Hollywood has discovered that there’s some nice cash to be had in deja vu, as it resurrects more and more classic movies for limited theatrical runs in 3D. But will the public’s appetite for these blasts from the pasts run out?
Disney is launching its third classic film adapted into 3D this Friday with Finding Nemo. The Pixar tale follows (swims?) in the footsteps of Beauty and the Beast and The Lion King. The Mouse House also has a 3D conversion of Monsters, Inc. waiting in the wings this winter.
Other studios have gotten in on the 3D re-release train as well, with Titanic, Raiders of the Lost Ark, and the first Star Wars prequel getting 3D runs. More movies, including Steven Spielberg’s Jurassic Park, are on the horizon as well.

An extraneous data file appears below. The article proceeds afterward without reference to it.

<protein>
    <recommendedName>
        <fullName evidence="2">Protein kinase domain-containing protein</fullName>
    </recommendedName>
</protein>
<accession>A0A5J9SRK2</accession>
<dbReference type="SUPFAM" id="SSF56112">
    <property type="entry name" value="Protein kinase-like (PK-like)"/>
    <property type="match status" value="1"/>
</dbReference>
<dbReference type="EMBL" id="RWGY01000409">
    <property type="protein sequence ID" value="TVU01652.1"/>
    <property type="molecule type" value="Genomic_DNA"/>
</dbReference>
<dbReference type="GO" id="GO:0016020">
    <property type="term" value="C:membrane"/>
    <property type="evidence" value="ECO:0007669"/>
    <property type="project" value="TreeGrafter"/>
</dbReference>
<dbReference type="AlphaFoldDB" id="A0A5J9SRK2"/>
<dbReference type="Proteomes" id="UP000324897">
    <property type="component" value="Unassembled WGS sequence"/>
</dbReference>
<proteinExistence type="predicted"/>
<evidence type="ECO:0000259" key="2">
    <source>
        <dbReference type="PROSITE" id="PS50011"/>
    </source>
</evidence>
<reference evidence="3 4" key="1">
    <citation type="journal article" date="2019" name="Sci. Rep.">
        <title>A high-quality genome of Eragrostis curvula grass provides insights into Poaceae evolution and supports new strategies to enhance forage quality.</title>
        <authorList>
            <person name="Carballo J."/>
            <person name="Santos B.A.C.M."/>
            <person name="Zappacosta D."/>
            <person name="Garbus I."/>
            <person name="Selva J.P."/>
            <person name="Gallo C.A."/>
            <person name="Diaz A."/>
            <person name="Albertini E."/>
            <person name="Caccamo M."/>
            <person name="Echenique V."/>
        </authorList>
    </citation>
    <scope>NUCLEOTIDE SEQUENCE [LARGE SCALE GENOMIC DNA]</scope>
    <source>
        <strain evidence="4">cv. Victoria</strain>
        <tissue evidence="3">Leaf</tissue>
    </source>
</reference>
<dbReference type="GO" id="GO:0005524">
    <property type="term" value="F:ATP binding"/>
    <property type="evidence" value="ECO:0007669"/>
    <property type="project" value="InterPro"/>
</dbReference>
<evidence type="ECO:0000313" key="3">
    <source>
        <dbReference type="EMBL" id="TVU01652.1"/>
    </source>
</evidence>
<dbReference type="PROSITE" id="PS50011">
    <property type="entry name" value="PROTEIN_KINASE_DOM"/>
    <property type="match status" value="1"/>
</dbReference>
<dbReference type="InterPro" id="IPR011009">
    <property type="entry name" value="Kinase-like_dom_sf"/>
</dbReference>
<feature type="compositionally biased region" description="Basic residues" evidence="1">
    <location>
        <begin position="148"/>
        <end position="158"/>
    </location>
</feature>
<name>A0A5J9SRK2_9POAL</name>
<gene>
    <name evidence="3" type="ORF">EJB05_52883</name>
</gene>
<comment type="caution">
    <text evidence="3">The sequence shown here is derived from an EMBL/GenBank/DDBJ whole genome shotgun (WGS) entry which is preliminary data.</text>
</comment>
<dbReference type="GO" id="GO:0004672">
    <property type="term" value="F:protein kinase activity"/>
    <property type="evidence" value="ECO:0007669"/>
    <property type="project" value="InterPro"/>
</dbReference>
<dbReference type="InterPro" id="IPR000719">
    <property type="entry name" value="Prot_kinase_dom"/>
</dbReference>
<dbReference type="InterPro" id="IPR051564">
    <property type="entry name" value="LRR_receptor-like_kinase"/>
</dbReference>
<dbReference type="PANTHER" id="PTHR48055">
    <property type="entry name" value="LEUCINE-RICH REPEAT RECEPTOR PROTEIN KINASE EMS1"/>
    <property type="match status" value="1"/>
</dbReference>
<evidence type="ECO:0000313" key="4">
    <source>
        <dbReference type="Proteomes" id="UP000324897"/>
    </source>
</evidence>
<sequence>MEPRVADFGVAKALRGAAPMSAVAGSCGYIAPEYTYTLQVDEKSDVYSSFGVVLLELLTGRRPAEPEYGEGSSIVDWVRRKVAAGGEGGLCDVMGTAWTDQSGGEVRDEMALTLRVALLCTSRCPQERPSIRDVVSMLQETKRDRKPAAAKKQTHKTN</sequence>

Bruce Nash, founder of the box-office statistics site The Numbers, says that for studios, the math is pretty simple when it comes to these 3D conversions:
“It’s an obvious thing for studios to do, given that they have these classic movies that are sitting on the shelves that they can relatively easily turn into a 3D version . . . There’s a very small incremental cost in doing the conversion — and a proven market for the films.”
Nash warns, however, that moviegoers could tire of paying for “old” movies with a 3D gimmick thrown in:
“There’s definitely a risk of diminishing returns . . . At some point, people will say, ‘All right, I didn’t mind ‘Star Wars’ and it was kinda cool to see ‘Jurassic Park,” but ‘Independence Day’ is one movie too many for me.”
How long do you think Hollywood can keep mining its past for these cheap 3D re-releases? Will movie fans tire of this trend and call more loudly for quality original content?
[via The Wrap]